Choose the best inverter type for the equipment being powered, calculate the size needed, make sure it can physically fit and have the appropriate battery system in place before you install an electrical power inverter into an RV. Many small inverters can be self-installed easily, however, some larger models may require professional assistance for wiring and other considerations for specific installations.
A true sine wave output inverter is the most expensive type, but it produces exactly the same type of current found in 120-volt residential supplies and runs almost any traditional electrical device if the output wattage is sufficient. A modified sine wave inverter is much less expensive but may not work with all devices and can potentially damage some.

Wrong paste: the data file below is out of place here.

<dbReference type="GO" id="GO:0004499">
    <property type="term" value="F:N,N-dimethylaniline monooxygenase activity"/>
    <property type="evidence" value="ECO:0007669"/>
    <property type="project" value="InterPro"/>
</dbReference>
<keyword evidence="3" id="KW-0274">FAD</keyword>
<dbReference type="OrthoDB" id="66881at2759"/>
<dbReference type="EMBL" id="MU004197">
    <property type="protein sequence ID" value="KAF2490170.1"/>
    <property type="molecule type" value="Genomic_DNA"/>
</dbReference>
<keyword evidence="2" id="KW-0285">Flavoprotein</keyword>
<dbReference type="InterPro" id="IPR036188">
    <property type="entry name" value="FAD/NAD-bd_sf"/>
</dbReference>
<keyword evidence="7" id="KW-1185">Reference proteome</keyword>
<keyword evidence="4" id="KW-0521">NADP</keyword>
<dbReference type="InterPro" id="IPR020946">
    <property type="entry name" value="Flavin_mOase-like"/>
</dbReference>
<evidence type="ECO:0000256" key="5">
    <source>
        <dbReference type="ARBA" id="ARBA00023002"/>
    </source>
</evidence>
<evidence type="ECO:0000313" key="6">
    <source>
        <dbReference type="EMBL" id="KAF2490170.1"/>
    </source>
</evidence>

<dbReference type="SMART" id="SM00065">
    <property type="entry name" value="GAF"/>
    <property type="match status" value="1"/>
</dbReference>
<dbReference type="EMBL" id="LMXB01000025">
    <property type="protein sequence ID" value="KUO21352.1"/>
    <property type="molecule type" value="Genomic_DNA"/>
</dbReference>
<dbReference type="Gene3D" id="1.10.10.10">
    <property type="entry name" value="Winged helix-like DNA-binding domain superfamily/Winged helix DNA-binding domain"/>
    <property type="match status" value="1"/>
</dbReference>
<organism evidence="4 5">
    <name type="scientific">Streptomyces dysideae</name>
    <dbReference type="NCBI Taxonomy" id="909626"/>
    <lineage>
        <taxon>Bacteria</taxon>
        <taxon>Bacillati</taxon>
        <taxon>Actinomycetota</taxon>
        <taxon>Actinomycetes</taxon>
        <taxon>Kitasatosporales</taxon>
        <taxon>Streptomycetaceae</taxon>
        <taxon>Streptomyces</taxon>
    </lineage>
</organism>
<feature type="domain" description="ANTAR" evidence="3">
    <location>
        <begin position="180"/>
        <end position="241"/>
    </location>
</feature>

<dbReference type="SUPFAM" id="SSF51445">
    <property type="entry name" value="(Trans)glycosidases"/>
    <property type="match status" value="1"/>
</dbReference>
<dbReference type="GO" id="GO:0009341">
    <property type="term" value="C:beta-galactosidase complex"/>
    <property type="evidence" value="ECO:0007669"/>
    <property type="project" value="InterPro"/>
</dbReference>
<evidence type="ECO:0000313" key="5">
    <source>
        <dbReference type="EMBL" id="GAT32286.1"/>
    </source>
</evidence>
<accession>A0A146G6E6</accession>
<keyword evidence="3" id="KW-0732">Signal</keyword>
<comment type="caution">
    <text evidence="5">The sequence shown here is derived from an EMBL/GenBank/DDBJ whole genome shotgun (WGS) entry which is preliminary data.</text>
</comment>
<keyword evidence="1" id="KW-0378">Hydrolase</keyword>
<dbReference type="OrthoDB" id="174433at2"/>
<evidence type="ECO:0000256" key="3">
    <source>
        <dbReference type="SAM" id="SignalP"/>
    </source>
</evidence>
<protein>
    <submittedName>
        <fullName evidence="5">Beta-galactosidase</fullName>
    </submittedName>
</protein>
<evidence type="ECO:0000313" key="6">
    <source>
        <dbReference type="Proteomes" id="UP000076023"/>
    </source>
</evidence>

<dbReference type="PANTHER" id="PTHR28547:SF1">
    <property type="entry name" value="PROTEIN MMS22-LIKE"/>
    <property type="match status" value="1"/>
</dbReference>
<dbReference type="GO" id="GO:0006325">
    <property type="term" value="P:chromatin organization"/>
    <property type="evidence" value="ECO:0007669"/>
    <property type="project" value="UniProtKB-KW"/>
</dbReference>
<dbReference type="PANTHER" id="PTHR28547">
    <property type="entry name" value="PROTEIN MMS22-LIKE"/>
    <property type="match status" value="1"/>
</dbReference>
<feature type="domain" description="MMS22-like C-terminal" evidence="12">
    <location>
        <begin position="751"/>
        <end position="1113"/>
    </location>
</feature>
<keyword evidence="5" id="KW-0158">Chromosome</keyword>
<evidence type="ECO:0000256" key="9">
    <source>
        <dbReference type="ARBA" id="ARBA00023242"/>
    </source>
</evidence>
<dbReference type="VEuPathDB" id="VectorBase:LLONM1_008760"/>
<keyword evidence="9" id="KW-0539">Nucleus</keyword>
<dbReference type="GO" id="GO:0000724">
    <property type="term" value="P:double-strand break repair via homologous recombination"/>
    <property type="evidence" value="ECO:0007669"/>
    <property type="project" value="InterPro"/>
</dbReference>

Users must add up the wattage of the devices that they intend to use with the inverter and choose one with the necessary amperage. Small items, such as cellphone chargers, televisions and computers, may require less than a few hundred watts; however, items such as microwave ovens, coffee pots or hair dryers can need more than 1,000.
Inverters of less than 1,000 watts are generally small and plug into one of the RV's cigarette or utility 12-volt outlets and provide one or more 120-volt electrical plugs. This type is portable and requires no special installation. Larger units must be wired directly to the battery system and are usually installed in a cabinet or closet and wired to one or more outlets in the RV.
The larger the inverter, the faster it drains the batteries supplying it, so matching the inverter to the available batteries or increasing the battery capacity is necessary for extended usage.